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Motorways chosen for message trial

M5 and M6 get real-time journey info

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Drivers on parts of the M5 and M6 will be the first to receive real time information on the expected lengths of their journeys

The Highways Agency released details of the trial, which it first announced two weeks earlier, on 31 July.

About 160 miles of road will be covered, taking in sections between Stoke and Bristol on the M5 and Stoke and the M1 junction on the M6. Over 200,000 vehicles per day use the routes.

Electronic roadside signs at major junctions on the two motorways will display the latest travel time and delay information from the National Traffic Control Centre. The messages will tell drivers the expected travel time to specific junctions on the motorway and help them make informed decisions on their journeys.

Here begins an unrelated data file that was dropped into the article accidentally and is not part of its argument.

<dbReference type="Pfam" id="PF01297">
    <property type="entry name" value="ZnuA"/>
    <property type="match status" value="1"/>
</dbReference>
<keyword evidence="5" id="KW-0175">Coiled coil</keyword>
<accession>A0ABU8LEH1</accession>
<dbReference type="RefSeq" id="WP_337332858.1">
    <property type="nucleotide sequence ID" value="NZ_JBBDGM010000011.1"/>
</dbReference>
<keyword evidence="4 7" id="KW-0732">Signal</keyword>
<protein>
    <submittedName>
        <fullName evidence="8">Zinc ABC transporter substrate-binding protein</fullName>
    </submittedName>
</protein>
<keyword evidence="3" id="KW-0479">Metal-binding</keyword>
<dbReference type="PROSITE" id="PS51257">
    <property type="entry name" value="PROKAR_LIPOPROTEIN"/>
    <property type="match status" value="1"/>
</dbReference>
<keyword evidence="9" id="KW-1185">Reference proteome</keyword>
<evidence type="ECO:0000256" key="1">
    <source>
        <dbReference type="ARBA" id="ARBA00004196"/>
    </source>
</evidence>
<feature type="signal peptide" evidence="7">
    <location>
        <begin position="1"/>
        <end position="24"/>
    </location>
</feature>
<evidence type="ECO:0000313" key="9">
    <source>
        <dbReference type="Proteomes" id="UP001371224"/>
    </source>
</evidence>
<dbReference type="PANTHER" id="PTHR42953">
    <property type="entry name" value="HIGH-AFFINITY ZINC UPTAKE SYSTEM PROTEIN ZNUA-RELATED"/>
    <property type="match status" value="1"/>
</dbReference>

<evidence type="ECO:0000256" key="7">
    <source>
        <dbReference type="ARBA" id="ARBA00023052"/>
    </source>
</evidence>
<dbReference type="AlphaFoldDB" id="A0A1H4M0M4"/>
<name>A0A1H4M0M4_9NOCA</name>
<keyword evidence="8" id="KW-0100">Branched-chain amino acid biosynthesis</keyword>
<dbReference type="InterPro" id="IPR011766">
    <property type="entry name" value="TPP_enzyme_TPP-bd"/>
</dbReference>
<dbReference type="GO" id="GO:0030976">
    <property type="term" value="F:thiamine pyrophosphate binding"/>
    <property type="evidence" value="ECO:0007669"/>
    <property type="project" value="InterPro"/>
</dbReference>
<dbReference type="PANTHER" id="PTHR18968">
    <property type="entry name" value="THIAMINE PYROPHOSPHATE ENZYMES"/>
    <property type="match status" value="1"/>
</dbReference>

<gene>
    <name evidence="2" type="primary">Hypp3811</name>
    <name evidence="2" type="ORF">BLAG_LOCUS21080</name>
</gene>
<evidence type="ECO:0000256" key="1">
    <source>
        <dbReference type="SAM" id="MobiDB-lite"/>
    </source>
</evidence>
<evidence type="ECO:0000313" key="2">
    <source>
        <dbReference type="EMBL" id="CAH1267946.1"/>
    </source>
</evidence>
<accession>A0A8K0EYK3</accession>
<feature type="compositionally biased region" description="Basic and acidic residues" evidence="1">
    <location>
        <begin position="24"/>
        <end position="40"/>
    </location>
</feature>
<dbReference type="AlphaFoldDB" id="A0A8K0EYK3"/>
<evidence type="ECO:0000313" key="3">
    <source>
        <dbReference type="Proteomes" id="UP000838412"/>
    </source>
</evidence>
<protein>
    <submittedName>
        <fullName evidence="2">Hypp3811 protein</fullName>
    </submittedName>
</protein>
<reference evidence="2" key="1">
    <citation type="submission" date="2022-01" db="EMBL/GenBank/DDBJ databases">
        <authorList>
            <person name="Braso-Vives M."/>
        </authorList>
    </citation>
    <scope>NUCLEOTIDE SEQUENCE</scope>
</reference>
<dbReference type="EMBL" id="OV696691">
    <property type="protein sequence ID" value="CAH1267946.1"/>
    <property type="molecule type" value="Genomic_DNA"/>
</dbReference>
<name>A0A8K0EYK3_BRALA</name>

The system will use software that combines historical traffic data with information from automatic number plate recognition cameras. It automatically recalculates the projected travel times every five minutes and updates the display.

If an incident such as a road accident causes delays on the motorway above a certain threshold, the message will automatically switch from the travel time message to show the estimated delay.

Minister for roads Dr Stephen Ladyman said: "Through the Highways Agency, we are investing in new services to help drivers to plan their journeys. These new messages are part of a range of information services so drivers can find out about traffic conditions on their route both before they set out and during their journey.

"Displaying journey times on our electronic signs will help them to do that. It will help them plan and consider options such as changing their route or taking a break if there are traffic delays ahead of them. They'll also have greater certainty about the time it will take to get to their destinations."

Ladyman added that the agency will study feedback from drivers before making any decisions on whether to extend the service to other parts of the motorway network.

This article was originally published at Kablenet.

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